You are quite close. We can in fact easily derive the type of `something`

by using a "*hole*" (`_`

) in `ghci`

:

```
Prelude Data.Either> :{
Prelude Data.Either| inExpr :: Either Int (Op,(Expr,Expr)) -> Expr
Prelude Data.Either| inExpr = either Num _
Prelude Data.Either| :}
<interactive>:36:21: error:
• Found hole: _ :: (Op, (Expr, Expr)) -> Expr
• In the second argument of ‘either’, namely ‘_’
In the expression: either Num _
In an equation for ‘inExpr’: inExpr = either Num _
• Relevant bindings include
inExpr :: Either Int (Op, (Expr, Expr)) -> Expr
(bound at <interactive>:36:1)
```

So we know that this function `_`

will need to have as type `(Op, (Expr, Expr)) -> Expr`

.

We can for example use a lambda-expression here:

```
inExpr :: Either Int (Op,(Expr,Expr)) -> Expr
inExpr = either Num
```**(\(o, (l, r)) -> Bop l o r)**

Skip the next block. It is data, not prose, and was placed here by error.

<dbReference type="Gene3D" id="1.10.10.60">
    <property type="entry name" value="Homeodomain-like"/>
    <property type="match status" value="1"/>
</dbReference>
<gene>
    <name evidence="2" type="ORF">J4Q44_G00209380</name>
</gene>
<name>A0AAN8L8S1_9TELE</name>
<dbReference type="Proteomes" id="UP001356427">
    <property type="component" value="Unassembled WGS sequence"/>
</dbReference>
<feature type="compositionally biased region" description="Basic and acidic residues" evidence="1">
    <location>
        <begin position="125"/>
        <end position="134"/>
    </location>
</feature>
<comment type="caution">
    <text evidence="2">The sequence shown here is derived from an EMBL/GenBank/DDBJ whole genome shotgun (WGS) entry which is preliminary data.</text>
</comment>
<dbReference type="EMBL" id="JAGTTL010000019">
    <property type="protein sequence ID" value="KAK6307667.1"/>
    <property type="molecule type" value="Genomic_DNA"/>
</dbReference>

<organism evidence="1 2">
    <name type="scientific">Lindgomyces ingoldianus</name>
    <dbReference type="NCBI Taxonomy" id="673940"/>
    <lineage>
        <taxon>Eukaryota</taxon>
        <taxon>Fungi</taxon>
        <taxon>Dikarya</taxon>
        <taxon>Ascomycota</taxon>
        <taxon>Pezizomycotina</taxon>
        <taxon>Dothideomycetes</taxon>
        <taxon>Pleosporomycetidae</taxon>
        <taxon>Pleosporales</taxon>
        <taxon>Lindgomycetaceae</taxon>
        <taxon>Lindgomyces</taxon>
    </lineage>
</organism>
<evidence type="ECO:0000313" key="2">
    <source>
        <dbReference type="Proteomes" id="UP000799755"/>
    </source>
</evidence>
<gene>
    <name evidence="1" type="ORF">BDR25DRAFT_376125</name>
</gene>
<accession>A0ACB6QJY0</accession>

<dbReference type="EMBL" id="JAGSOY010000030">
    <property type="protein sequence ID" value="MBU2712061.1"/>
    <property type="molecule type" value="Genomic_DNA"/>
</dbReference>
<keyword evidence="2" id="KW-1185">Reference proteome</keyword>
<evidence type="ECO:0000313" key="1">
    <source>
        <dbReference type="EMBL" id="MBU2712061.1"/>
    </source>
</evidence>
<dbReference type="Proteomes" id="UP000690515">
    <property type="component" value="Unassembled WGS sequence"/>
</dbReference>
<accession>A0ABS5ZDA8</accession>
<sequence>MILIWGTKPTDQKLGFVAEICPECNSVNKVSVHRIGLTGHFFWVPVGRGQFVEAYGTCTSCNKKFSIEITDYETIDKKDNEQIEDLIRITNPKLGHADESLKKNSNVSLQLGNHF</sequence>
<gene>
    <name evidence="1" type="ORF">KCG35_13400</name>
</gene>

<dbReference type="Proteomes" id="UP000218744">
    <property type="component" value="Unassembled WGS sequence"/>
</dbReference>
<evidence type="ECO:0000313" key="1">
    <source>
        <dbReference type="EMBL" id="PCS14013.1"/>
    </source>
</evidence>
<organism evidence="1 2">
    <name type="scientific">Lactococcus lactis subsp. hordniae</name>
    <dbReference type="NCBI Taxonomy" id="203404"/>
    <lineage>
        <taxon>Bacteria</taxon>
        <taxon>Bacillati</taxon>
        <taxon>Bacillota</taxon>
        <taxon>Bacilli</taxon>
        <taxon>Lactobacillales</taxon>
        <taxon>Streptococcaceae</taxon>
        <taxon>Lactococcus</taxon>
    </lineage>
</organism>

We thus "unpack" the tuple and the subtuple with a `(o, (l, r))`

pattern, and then construct an `Expr`

by using the `Bop`

data constructor, with `l`

, `o`

and `r`

as arguments.

That being said, simple pattern matching, for example in the head of the fucntion, will do the trick as well, and is perhaps easier to understand:

```
inExpr :: Either Int (Op,(Expr,Expr)) -> Expr
inExpr (Left a) = Num a
inExpr (Right (o, (l, r))) = Bop l o r
```

`something`

? – Willem Van Onsem May 10 at 10:51`either Num (uncurry ((`ap` snd) . (. fst) . flip Bop))`

, what's the problem? :) (Courtesy of pointfree.io.) – chepner May 11 at 13:50